The lack of choice in men’s reproductive health care is a disservice to as well as a burden on women.
According to Planned Parenthood, men have five choices for birth control: outercourse, vasectomy, abstinence, and condoms. Women have at least twice as many options. Hormonal shots, pills, and uterine devices are commonly used by females, despite their deleterious consequences. Although male alternatives, such as the male pill, are in the works, they don’t seem to have much support due to testosterone and libido decrease.
It appears that male pills just aren’t going to cut it. And most men literally don’t want to cut it. There is an alternate to the vasectomy that is currently under review in the US—this method is called Vasalgel.
RISUG, as Vasalgel is known in India, was invented by Dr. Sujoy K Guha when he was asked to help quell the proliferation of the Indian population in the 1970’s. RISUG, Reversible Inhibition of Sperm Under Guidance, has gone through rigorous animal trials, and is in Phase III clinical studies in India, with ample success so far. It is a non-toxic, non-hormonal gel polymer that chemically incapacitates sperm. It has a 99.6 percent success rate, with only one of 250 participants getting pregnant, which appears to be due to insertion error (or a promiscuous partner).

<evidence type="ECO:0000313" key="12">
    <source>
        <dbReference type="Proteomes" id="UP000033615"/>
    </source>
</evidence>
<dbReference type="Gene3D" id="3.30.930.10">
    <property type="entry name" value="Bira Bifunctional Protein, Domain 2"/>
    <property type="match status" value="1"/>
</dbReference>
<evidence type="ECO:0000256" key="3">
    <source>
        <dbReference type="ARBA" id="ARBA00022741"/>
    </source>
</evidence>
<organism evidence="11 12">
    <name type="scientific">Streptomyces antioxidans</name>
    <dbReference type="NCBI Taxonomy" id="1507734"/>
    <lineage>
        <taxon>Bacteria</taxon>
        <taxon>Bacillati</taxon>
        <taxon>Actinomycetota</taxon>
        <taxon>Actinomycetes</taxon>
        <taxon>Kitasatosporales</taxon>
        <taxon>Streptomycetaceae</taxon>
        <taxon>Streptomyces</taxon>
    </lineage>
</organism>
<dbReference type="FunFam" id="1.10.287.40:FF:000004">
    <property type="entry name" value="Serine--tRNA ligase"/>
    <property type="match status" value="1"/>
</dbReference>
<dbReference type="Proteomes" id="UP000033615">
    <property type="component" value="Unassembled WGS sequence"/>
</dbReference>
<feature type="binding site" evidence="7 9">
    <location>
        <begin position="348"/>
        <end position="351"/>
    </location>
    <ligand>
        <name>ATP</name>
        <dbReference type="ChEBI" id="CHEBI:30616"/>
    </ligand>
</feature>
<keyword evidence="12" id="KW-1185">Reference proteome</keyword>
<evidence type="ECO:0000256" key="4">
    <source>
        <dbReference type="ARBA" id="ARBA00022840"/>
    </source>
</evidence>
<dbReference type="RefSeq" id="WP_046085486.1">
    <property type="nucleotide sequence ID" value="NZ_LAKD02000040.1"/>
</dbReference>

Dr. Guha envisions RISUG to withstand 10-15 years in a body—five more years than the longest lasting FDA approved Intra Uterine Device for women. It’s also reversible; Vasalgel studies in baboons have shown successful return to pre-RISUG sperm count in two months.
However, the insertion is not for the weak. The testes are anesthetized, an incision is made, and forceps are used to retrieve the vas deferens. Instead of cutting the tube that leads sperm from the testes to the urethra, like in a vasectomy, the gel polymer is inserted lengthwise into the ducts. The polymer molds to the inside of the vas deferens. This procedure is repeated on the other teste. Indian men who have had the procedure complained of transient swelling during the operation. To reverse it, a doctor uses a simple solvent to flush it out.
When asked about Vasalgel, UR students had mixed feelings. Senior Greg Matos commented, “it’s fucking hype.” Other male students were nervous about the idea of having procedures done on their sensitive body parts. Overall, they agreed that additional male contraceptives should be made available.
According to the Vasalgel site, Parsemus Foundation, Vasalgel is planning on spending the next six months creating batches for upcoming clinical studies. Despite animal proof that reversibility is possible, Vasalgel will currently be tested as a vasectomy alternative until there is additional research on reversibility in humans.